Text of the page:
Snapchat gets competition


Evan Kauffman, Reporter

On Aug. 2, Instagram released a new feature that is eerily similar to another teen social media favorite: Snapchat.

Instagram Stories allows users to take photos and post them on their ‘story.’

Photos posted are available for everyone who follows the person to see for the next 24 hours.

Whoever posted the photo at any point can check to see who has seen their photo as well as restrict who cannot see their story.

“It feels weird; everyone can see it,” Ashley Wheeler, senior, said. “It’s kind of like on Facebook or Twitter. Facebook is more for everyone while twitter is used for more private posts.”

After a picture is taken, the photo can be edited in a multitude of ways: adding text, drawing and adding decorative filters.

Snapchat has the same features, except Snapchat has extra filters that can add the time, weather, or even the altitude at the time the photo was taken.

Snapchat is known for its feature that can detect faces and add funny filters such as dog ears and nose or shrink your head.

Also Snapchat has geotags; which use one’s location to give special filters.

For example, if someone is in downtown Kansas City, there is a geotag specific to that location, allowing everyone to see where exactly that person is.

Some companies or channels use Snapchat as a way to advertise, such as “The Food Channel” or The New York Times.

People can subscribe to these specific sessions to get daily content from their favorite sources.

“I have used Instagram Stories once, but post almost every day on Snapchat,” Jackson Mather, junior, said.

However, Instagram Stories cannot be sent to individual people, making them available to anyone that has the Instagram app.

Since Instagram Stories’ debut, the addition had gotten mixed views regarding the point of implementing such a feature, when there’s already an almost identical app.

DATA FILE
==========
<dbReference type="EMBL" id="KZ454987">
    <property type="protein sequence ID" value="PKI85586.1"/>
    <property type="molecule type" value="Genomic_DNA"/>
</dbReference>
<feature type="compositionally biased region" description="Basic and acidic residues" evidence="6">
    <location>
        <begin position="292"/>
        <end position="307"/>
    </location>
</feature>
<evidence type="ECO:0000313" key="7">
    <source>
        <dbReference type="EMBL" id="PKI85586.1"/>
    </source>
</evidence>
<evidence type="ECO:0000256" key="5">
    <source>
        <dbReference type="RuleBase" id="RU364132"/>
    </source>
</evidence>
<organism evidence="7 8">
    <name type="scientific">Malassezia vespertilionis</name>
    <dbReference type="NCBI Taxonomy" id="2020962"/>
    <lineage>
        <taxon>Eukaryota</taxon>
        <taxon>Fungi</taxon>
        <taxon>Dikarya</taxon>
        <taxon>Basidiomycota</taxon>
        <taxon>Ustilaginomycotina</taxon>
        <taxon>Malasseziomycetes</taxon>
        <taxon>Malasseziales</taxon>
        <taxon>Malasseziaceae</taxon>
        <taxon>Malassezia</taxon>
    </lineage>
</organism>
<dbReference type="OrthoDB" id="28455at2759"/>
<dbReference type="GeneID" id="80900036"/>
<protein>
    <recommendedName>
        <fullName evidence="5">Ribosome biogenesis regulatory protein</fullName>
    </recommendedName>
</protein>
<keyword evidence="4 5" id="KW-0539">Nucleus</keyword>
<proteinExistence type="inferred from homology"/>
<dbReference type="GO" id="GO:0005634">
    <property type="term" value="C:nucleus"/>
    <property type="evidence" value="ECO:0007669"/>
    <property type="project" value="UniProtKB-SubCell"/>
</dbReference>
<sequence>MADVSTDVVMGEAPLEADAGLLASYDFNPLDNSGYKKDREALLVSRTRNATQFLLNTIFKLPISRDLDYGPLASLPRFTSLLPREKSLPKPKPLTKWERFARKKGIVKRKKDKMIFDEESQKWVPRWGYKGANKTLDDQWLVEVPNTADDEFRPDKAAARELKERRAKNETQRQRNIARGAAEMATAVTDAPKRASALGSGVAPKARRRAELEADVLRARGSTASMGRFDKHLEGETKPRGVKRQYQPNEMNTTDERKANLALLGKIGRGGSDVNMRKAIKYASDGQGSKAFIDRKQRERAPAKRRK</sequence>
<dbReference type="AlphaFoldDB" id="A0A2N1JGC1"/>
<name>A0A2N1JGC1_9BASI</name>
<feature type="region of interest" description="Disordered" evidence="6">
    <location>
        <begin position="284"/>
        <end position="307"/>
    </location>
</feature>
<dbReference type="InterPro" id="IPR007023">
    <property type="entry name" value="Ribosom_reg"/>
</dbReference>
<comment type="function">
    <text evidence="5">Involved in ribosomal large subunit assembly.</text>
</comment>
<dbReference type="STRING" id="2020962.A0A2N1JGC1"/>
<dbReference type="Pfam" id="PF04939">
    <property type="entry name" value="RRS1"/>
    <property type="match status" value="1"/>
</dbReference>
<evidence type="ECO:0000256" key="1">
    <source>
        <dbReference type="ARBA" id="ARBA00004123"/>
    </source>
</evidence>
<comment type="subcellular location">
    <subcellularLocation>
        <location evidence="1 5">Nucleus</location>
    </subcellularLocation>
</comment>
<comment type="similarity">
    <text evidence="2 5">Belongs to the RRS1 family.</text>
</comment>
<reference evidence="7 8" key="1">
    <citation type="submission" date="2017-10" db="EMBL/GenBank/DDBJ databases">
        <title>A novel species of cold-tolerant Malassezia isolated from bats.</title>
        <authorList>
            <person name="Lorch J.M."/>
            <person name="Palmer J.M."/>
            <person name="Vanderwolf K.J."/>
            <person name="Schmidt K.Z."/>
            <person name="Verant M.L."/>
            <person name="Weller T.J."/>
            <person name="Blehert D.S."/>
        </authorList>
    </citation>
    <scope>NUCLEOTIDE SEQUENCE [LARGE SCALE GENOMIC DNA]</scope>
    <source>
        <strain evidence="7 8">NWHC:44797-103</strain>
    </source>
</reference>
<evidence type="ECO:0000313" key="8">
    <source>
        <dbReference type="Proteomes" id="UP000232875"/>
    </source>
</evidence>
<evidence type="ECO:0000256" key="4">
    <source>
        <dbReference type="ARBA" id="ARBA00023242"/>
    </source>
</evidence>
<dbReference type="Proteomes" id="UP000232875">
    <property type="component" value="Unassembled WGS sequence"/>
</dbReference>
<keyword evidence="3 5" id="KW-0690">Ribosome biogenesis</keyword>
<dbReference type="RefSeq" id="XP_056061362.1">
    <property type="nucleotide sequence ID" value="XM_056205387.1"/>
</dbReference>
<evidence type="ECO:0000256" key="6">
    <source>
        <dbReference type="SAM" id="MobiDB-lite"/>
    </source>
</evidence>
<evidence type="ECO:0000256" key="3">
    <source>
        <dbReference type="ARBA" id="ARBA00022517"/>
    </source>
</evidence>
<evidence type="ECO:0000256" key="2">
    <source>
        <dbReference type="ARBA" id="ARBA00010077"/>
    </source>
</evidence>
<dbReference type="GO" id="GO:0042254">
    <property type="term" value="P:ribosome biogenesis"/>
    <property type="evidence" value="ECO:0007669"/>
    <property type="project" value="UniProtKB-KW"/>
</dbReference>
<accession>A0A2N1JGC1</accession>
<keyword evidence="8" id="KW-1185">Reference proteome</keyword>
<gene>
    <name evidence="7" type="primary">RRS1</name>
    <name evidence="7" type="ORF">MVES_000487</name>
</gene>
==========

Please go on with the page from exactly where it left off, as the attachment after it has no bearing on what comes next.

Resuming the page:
“I think Instagram Stories was made to compete with Snapchat. I feel like Snapchat has always been better,” Wheeler said.

As well as competing, the other side of the argument is that Instagram was looking to keep people from wanting Snapchat.

With the feature on Instagram, people wouldn’t need to even have Snapchat.

“Everyone kind of laughed about it,” Wheeler said. “People would at first post on their Insta-Stories saying, ‘Add me on Snapchat.’”

The majority of social media users still use Snapchat over Instagram, and some barley even know what Instagram Stories is.

There are less Snapchat accounts than Instagram, but more users also spend more time on Snapchat than Instagram throughout their day.

“I get on Instagram about three times a week, but I’m constantly on Snapchat throughout my day,” Wheeler said.

With its unique design and idea, Snapchat is leading as one of the most used pieces of social media today, according to Business Insider.

“I prefer Snapchat stories because more people use it and it’s more comfortable than Instagram Stories,” Mather said.

Now that Instagram has a similar aspect, time will tell if Instagram Stories popularity will grow, or if it will continue to be a laughing stock to most Snapchat users, and teeny weeny to monstrously tall and expansively wide.

Both Snapchat and Instagram are available for free on the App Store and Google Play.